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An average day with your puppy
An average day with your puppy
The key to helping your new dog make a successful adjustment to your home is being prepared and being patient. It can take anywhere from two days to two months for you and your pet to adjust to each other. The following tips can help ensure a smooth transition.
First, gather your dog's supplies
You'll need a collar and leash, toy, blanket which we provide. Next is a crate, food and water bowls, food, and, of course, some bones. And don't forget to order an identification tag right away.
Establish house rules in advance
Work out your dog-care regimen in advance among the human members of your household. Who will walk the dog first thing in the morning? Who will feed him at night? Will Fido be allowed on the couch, or won't he? Where will he rest at night? Are there any rooms in the house that are off-limits?
Do not let your puppy roam the home unattended. It gives him the opportunity to get into trouble. A playpen is a great idea! When your puppy is out of the playpen- he should be on a leash at all times with a person. All members of the household need to be on the same page for training and language used with the puppy.
Plan your dog's arrival
Try to arrange the arrival of your new dog for a weekend or when you can be home for a few days. Get to know each other and spend some quality time together. Don't forget the jealousy factor—make sure you don't neglect other pets and people in your household!
Be prepared for housetraining
Your puppy is not housetrained, and work from there. Be consistent, and maintain a routine. A little extra effort on your part to come home straight from work each day will pay off in easier, faster housetraining.
Give your dog a crate
A crate may look to you like the canine equivalent of a jail cell, but to your dog, who instinctively likes to den, it's a room of his own. It makes housetraining and obedience-training easier and saves your dog from the headache of being yelled at unnecessarily for problem behavior. Of course, you won't want to crate your dog all day or all night, or he will consider it a jail cell. Just a few, regular hours a day should be sufficient. Make sure your puppy gets to be alone for at least 2 hours per day to allow them to teach themselves self entertainment.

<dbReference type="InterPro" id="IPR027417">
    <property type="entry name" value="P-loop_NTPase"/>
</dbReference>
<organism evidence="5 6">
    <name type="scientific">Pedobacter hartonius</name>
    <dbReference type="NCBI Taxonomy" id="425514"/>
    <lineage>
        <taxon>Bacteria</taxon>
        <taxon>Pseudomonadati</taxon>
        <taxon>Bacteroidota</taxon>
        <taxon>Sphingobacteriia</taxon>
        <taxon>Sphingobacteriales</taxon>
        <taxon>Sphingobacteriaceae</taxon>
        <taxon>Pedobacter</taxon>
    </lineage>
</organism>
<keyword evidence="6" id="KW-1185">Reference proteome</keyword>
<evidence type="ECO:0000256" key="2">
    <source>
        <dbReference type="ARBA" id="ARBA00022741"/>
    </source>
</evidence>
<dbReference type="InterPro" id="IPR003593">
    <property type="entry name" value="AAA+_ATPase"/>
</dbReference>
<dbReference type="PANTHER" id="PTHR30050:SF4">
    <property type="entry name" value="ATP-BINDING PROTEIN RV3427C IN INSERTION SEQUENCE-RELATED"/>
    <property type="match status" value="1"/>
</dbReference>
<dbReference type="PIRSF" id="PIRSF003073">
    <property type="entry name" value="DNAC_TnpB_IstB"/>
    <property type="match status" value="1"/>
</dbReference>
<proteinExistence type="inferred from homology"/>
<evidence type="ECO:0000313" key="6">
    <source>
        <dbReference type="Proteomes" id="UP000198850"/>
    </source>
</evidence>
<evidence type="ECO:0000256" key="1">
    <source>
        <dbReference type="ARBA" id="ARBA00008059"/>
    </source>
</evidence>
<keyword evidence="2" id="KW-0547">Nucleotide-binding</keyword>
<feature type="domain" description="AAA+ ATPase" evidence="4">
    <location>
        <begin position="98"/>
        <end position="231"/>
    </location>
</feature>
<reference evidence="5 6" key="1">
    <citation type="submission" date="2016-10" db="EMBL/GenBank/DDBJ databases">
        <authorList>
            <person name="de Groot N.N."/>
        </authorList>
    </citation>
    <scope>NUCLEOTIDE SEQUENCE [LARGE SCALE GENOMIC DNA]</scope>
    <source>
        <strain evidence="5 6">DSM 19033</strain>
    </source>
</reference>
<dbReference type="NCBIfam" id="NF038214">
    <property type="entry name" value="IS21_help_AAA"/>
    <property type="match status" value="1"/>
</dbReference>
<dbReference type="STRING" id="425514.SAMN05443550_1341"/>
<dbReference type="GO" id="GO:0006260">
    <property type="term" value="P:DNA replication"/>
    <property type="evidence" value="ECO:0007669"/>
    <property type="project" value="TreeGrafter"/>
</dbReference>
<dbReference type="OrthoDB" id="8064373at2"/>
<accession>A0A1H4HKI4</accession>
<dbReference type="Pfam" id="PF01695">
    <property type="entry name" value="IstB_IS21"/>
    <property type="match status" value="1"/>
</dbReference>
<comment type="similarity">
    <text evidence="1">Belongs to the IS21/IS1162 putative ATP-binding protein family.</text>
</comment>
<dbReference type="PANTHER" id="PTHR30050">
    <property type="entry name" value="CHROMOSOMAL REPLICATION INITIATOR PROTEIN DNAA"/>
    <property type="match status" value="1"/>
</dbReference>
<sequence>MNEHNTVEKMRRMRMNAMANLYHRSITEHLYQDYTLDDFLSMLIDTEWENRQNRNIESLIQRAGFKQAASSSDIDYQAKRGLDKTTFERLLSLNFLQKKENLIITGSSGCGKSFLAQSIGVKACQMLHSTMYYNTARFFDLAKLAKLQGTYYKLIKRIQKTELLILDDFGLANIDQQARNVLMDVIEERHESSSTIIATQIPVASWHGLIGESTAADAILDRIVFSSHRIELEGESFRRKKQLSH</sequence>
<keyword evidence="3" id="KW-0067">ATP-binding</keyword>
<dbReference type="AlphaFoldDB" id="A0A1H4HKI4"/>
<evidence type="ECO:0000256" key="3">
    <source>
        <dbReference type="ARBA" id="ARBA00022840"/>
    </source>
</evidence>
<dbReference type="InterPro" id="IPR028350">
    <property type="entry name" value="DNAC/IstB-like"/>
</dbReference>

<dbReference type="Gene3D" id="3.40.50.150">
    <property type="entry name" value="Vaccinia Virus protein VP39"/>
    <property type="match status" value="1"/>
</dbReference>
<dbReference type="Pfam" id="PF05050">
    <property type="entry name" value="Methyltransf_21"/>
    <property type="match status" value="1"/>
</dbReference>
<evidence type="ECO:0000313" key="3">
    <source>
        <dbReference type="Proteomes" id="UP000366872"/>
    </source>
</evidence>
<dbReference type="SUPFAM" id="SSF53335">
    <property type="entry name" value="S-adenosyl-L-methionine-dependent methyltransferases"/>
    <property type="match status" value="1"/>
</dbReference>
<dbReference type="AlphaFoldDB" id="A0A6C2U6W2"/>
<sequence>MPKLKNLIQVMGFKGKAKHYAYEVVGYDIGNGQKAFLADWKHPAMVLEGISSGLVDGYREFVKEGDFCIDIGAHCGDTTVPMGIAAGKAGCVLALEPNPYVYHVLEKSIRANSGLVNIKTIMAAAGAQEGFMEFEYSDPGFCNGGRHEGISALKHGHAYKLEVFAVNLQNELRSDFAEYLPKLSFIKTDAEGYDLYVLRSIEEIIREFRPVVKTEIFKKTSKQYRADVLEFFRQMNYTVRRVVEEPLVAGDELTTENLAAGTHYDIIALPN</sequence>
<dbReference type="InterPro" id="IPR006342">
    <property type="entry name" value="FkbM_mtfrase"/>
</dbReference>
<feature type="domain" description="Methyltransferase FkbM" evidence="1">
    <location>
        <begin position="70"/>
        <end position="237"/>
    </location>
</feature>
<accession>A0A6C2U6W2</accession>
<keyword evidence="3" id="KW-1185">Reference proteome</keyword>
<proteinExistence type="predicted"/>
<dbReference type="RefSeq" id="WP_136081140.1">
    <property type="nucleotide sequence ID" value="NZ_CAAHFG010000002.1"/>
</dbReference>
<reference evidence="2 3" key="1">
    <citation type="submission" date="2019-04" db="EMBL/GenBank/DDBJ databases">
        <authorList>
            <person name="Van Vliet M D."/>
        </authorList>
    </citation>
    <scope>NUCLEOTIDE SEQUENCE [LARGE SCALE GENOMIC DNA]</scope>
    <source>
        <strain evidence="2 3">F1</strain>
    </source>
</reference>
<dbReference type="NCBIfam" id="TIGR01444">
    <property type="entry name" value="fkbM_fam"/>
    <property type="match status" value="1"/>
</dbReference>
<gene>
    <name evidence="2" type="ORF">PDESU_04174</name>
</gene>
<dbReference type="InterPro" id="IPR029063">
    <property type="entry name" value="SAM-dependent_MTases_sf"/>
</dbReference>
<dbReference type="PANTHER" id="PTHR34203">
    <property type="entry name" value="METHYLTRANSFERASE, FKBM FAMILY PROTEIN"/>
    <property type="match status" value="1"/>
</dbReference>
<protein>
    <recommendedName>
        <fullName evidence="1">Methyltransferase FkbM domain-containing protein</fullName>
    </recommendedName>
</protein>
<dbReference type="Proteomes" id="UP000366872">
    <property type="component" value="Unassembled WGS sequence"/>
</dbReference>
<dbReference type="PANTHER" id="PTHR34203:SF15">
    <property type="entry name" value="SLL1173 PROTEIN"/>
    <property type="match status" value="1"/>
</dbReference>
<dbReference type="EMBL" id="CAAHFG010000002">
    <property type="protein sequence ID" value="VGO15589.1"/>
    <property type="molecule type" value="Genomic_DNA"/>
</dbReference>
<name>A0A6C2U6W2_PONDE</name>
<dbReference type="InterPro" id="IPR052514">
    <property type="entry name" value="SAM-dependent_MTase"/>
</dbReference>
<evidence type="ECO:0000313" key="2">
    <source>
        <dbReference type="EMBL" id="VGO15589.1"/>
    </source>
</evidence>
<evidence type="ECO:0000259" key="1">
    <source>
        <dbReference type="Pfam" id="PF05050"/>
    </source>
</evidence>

It should be roomy enough to allow your dog to stand up, turn around, and sit comfortably in normal posture.
If a crate isn't an option, consider some sort of confinement to a dog-proofed part of your home. A portion of the kitchen or family room can serve the purpose very well. (A baby gate works perfectly.)
Use training and discipline to create a happy home
Dogs need order. Let your pet know from the start who is the boss. When you catch him doing something he shouldn't, don't lose your cool. Stay calm, and let him know immediately, in a loud and disapproving voice, that he has misbehaved. Reward him with praise when he does well, too! Sign up for a local trainer to come teach your family how to training your dog - you'll learn what a joy it is to have a well-trained dog. Use positive reinforcement.
Let the games begin
Dogs need an active life. That means you should plan plenty of exercise and game time for your pet. Enjoy jogging or Frisbee? You can bet your dog will, too. If running around the park is too energetic for your taste, try throwing a ball or a stick, or just going for a long walk together. When you take a drive in the country or visit family and friends, bring your dog and a leash along.
Be patient and enjoy the results
Finally, be reasonable in your expectations. Life with you is a different experience for your new companion, so give him time to adjust. You'll soon find out that you've made a friend for life. No one will ever greet you with as much enthusiasm or provide you with as much unqualified love and loyalty as your dog will. Be patient, and you will be amply rewarded.